A judge ordered Cliven Bundy’s release on Wednesday, but the Bunkerville rancher rejected the conditions and is expected to remain in custody.
Bundy has been behind bars for nearly two years.
U.S. District Judge Gloria Navarro made her ruling about two weeks into testimony of the trial for Bundy, two of his sons and an independent militiaman. Under the judge’s order, Bundy would have been mostly restricted to the home of a family friend.
“Cliven Bundy is a man of principle,” his attorney, Bret Whipple, told reporters. “And the terms of being released under these circumstances would violate those principles.”
The lawyer said those circumstances include the fact that others awaiting trial continue to be held without bail.
Bundy’s wife, Carol, also spoke with reporters outside Navarro’s courtroom.
“When he leaves prison, he will leave a free man,” she said. “He’s made a stand for freedom.”
But one of their sons, Ammon, also was ordered released under house arrest and is expected to walk out of jail Thursday morning, his attorneys, Daniel Hill and Morgan Philpot, said outside court.
“It’s definitely going to allow Ammon to help prepare a lot more and to assist in more detail with his defense,” Hill said.
While Ammon Bundy is under house arrest, he must not have contact with his co-defendants outside the presence of lawyers, and he must stay away from any “dangerous” weapons, the judge ruled.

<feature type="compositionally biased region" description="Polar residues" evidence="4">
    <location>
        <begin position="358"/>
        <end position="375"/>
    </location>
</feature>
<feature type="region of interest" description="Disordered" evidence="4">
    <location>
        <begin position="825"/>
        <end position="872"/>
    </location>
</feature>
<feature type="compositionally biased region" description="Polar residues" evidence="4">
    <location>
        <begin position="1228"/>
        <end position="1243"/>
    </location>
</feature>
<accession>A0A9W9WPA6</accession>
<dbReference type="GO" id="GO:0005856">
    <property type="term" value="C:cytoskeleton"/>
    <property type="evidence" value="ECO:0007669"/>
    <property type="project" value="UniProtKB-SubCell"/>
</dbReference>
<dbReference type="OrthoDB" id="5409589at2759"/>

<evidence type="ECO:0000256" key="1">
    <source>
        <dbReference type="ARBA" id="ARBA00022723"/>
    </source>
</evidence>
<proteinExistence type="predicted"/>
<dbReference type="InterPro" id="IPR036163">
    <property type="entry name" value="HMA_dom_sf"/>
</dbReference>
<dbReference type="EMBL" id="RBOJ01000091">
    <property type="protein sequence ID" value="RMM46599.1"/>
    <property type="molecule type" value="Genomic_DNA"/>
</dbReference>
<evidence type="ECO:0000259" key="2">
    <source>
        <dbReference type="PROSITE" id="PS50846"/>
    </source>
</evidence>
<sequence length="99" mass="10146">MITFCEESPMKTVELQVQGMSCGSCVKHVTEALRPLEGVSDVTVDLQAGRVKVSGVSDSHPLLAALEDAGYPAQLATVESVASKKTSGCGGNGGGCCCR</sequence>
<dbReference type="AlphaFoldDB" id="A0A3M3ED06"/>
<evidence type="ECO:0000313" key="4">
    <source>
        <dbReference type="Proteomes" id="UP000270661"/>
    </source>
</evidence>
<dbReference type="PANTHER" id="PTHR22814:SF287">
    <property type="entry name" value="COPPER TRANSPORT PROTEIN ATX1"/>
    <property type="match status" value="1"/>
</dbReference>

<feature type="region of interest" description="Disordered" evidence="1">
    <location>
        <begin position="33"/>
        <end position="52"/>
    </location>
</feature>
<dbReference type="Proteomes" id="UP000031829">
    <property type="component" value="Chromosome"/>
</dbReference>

Just before the start of testimony earlier this month, another of the rancher’s sons, Ryan, was released to a halfway house. He is representing himself and appeared in court Wednesday wearing a white shirt, black vest, bluejeans, boots and a white cowboy hat, which he kept on while questioning a witness.
In opening statements two weeks earlier, Whipple told jurors that Cliven Bundy spent decades trying to negotiate peacefully with federal authorities before an armed standoff broke out in Bunkerville in April 2014.
Acting U.S. Attorney Steven Myhre said the rancher and others conspired with a threat of violence to drive federal agents off public land in southeastern Nevada.
Agents were trying to execute a court order to round up Bundy’s cattle. Prosecutors have said the rancher and two of his sons, Ammon and Ryan, organized the standoff.
On Wednesday, the judge also agreed to release Ryan Payne, the militiaman who prosecutors say lured hundreds to the protest from out of state. But Payne faces federal prison time in Oregon, and a judge there must grant the conditions as well, Navarro said.
The men face a series of charges — including assault on federal officers, extortion, obstruction of due administration of justice and conspiracy — which carry the possibility of decades behind bars.
The Las Vegas trial, which is scheduled to resume Dec. 11, could stretch into February.